Kenney announces Philadelphia will get reconciliation panel working on criminal, economic justice

Philadelphia Mayor Jim Kenney announces a plan for reconciliation.
Photo credit Pat Loeb/KYW Newsradio
PHILADELPHIA (KYW Newsradio)  Philadelphia Mayor Jim Kenney said six days of protest in the city have led him to create a panel that he hopes will guide the city toward reconciliation. He offered no specific plan or timeline, saying the first order of business would be just to listen. 

The mayor Thursday introduced three members of what he said will be a large diverse "steering committee," including nonprofit leader Sarah Ashley Andrews.

“We will hold this administration accountable and we look forward to moving this city in the right direction,” she said.

The panel was introduced following a visit the mayor made to North Philadelphia with Police Commissioner Danielle Outlaw and other officials to speak to business owners such as Christopher Selby, who has an electronics store just off Erie Avenue.

“It was something good and something different for us and I think there will be something positive, especially for this Avenue, because after that situation, we need something positive to bring everybody back because if we don't, we're going to die out here,” Selby said. 

But while business owners welcomed the mayor, others were less receptive. 

One passerby, for no apparent reason, knocked an AP photographer to the ground, bloodying his face. 

Joshua Jones was watching.

“As you can see, the mayor pulled up and somebody socked the news camera. That's the energy in the hood. We don't like him, we don't like the cops,” Jones said.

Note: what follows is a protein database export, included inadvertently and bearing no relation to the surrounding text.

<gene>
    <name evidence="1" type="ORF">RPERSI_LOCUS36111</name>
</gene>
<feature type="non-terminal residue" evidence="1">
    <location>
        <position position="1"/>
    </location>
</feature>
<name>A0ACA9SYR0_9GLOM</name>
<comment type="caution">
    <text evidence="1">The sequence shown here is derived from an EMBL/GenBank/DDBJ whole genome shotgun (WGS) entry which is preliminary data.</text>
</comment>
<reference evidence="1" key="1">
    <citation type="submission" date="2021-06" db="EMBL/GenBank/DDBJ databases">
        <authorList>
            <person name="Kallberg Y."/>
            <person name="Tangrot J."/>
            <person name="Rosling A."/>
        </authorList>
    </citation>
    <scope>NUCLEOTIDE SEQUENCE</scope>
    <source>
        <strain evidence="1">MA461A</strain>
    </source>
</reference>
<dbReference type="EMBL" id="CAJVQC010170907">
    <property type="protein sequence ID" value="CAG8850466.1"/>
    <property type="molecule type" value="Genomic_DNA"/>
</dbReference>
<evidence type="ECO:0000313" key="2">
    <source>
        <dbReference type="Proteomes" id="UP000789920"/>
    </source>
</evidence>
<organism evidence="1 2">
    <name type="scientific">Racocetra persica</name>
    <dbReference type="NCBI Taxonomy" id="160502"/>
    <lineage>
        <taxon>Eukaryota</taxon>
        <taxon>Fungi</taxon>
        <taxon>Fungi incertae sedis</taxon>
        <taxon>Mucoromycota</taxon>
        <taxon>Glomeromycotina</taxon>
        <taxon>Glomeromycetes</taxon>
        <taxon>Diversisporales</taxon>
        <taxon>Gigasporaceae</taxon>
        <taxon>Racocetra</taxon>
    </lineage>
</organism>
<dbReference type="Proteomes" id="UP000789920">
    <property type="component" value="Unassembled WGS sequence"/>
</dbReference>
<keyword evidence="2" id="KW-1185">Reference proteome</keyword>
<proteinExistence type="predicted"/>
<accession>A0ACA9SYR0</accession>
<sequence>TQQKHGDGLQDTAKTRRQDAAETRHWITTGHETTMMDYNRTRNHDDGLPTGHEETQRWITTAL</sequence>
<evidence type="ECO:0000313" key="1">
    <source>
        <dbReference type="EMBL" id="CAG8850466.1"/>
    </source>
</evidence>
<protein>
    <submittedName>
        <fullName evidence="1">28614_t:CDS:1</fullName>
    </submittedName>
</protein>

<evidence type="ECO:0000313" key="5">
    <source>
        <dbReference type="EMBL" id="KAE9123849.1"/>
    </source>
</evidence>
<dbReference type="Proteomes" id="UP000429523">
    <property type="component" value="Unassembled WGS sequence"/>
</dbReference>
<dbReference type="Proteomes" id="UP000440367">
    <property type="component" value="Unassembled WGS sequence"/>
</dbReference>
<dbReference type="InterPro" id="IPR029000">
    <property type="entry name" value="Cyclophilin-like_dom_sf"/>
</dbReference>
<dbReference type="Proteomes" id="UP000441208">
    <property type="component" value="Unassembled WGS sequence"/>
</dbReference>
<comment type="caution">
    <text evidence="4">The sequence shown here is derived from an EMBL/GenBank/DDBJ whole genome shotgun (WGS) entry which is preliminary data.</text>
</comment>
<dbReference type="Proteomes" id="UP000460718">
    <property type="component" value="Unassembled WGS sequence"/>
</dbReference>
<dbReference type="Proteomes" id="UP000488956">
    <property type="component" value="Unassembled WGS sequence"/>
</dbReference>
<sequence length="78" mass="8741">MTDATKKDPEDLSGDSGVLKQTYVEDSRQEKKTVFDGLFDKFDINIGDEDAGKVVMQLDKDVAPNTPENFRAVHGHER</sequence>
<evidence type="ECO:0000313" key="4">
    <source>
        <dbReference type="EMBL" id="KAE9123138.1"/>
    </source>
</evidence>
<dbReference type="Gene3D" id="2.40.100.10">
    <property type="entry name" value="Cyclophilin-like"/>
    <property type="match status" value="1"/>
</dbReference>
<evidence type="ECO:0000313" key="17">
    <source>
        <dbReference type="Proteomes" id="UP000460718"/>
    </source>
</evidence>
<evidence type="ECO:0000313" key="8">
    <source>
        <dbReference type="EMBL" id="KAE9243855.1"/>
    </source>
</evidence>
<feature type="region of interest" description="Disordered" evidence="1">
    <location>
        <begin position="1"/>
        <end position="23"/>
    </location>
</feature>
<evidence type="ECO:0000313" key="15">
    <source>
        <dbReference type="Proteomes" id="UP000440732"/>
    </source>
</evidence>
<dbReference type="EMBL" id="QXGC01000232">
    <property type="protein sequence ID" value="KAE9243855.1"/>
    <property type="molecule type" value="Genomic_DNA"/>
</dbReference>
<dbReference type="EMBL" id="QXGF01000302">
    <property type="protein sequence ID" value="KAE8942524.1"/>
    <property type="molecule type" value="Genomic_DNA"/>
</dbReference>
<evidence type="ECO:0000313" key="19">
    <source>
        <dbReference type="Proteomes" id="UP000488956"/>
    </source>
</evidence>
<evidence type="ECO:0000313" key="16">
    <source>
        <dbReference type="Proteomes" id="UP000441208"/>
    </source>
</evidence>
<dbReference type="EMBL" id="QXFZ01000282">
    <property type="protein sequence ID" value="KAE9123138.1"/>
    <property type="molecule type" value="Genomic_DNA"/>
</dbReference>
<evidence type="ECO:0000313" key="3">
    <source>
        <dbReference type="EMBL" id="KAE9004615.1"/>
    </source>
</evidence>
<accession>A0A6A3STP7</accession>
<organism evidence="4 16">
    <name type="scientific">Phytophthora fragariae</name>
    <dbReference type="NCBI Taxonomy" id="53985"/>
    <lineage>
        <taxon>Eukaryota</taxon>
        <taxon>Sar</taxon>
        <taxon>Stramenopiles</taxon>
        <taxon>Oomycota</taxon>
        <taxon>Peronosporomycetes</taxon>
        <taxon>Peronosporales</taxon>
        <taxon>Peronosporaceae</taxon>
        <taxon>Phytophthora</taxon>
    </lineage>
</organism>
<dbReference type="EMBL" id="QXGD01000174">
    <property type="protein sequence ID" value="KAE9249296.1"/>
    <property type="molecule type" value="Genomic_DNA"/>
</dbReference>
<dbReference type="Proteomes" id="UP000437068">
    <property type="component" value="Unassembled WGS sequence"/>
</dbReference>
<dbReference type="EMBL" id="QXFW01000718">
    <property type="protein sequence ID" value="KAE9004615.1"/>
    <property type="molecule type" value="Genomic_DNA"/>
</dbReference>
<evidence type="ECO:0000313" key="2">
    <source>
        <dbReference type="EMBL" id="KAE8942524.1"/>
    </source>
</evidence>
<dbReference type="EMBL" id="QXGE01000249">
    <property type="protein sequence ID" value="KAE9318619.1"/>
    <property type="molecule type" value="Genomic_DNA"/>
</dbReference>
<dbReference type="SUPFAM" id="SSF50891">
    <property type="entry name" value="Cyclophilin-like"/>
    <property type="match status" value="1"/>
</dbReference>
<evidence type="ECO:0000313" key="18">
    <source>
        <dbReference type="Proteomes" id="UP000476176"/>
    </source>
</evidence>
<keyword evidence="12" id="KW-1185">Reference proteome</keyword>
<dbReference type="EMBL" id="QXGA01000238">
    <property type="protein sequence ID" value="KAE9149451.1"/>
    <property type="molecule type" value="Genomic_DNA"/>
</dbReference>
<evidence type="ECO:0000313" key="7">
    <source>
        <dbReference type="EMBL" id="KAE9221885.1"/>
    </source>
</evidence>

That perspective is part of what the mayor said the city needs to hear, and he expects the protests that have grown from it to continue.

“I think people have every right to express their views as long and as loud as they want, as long as they're not destroying or hurting anybody,” Kenney said. 

The mayor and commissioner noted a more peaceful tone to the protests but said the National Guard and looting teams will stay in place.

City Council is planning its own response with what it's calling a "new normal" budget act, appropriating an initial $25 million to address racial disparities in housing, health care and jobs. 

And in Harrisburg, Pennsylvania Gov. Tom Wolf announced he's taking action to address law enforcement reform and accountability across the state, with plans that include a thorough review and revision of use of force training and standardized testing, as well as best practices for verbal de-escalation methods.

The governor said the actions are based mainly on President Obama's Task Force on 21st Century Policing that was created in 2015 in the wake of Michael Brown's death in Ferguson, Missouri.

Attorney General Josh Shapiro is also calling for police hiring reform.